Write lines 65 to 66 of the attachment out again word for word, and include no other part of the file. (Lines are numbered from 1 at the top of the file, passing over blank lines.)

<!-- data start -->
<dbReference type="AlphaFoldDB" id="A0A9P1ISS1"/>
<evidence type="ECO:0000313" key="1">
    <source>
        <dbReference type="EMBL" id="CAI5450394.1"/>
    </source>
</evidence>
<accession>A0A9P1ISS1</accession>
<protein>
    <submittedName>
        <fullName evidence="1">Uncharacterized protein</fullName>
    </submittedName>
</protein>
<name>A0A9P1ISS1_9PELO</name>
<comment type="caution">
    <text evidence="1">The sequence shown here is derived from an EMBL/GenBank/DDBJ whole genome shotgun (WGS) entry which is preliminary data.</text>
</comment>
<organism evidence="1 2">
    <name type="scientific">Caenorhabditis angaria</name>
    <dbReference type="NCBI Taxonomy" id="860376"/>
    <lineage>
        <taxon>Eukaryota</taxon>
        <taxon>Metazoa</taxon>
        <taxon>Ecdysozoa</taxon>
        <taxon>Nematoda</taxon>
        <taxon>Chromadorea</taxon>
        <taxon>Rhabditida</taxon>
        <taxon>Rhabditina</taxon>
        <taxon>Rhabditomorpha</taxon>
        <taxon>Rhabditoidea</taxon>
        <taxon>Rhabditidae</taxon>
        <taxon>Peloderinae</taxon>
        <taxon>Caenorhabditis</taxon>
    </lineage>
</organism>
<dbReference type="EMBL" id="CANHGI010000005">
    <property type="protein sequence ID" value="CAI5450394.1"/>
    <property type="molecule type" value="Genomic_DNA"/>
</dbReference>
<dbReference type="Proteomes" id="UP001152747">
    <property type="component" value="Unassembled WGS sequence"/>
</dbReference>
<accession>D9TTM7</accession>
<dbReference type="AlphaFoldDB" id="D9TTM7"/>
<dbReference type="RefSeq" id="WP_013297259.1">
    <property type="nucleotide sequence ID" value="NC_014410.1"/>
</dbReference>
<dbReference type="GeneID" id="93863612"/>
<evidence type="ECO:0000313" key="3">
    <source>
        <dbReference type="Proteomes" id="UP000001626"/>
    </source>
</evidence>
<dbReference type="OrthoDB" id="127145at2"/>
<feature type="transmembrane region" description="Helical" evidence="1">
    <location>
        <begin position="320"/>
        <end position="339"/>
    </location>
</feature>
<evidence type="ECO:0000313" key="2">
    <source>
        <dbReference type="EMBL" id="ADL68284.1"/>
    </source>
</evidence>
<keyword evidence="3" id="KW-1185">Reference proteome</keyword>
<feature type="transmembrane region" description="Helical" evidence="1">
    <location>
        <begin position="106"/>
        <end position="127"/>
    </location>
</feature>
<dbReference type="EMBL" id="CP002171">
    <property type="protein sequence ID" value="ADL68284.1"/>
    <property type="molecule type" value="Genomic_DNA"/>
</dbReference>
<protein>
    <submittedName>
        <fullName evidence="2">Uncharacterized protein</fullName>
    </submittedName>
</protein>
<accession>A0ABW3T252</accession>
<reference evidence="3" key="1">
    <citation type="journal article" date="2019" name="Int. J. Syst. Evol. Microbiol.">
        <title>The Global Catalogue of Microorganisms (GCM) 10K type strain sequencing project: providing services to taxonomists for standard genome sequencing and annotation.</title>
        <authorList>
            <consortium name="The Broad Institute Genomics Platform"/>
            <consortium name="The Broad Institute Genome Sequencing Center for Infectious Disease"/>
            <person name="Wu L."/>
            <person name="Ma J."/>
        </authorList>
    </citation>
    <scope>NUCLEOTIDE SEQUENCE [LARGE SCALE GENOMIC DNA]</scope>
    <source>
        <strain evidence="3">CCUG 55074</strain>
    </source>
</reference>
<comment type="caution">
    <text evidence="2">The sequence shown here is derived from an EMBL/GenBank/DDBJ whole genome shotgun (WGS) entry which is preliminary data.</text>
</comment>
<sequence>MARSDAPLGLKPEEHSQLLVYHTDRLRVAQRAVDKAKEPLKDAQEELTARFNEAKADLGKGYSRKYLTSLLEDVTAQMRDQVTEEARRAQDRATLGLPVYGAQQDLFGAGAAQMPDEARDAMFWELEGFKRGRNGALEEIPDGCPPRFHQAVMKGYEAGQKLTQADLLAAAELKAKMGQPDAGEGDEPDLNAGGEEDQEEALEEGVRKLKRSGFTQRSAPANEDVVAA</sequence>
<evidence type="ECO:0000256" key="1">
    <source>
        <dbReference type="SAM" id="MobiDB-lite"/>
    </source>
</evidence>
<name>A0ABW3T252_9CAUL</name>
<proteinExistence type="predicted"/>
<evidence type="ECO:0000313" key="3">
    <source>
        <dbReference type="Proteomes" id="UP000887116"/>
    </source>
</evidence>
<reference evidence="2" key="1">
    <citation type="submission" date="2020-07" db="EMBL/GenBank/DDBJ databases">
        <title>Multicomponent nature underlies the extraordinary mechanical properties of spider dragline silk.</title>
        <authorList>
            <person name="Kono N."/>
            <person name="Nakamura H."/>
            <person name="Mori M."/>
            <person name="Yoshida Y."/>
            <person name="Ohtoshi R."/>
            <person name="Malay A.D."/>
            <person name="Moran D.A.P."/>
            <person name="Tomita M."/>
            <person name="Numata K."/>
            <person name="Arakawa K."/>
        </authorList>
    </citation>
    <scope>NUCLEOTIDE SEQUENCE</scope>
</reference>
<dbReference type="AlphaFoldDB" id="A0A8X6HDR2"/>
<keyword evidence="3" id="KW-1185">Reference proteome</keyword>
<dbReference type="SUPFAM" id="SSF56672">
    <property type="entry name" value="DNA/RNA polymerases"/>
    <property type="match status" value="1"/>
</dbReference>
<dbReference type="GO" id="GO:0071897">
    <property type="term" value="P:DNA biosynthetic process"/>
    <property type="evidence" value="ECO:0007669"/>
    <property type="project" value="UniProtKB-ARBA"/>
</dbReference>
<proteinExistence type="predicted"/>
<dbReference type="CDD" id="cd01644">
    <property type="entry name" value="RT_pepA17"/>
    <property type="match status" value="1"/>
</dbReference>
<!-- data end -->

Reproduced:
<keyword evidence="3" id="KW-1185">Reference proteome</keyword>
<feature type="transmembrane region" description="Helical" evidence="1">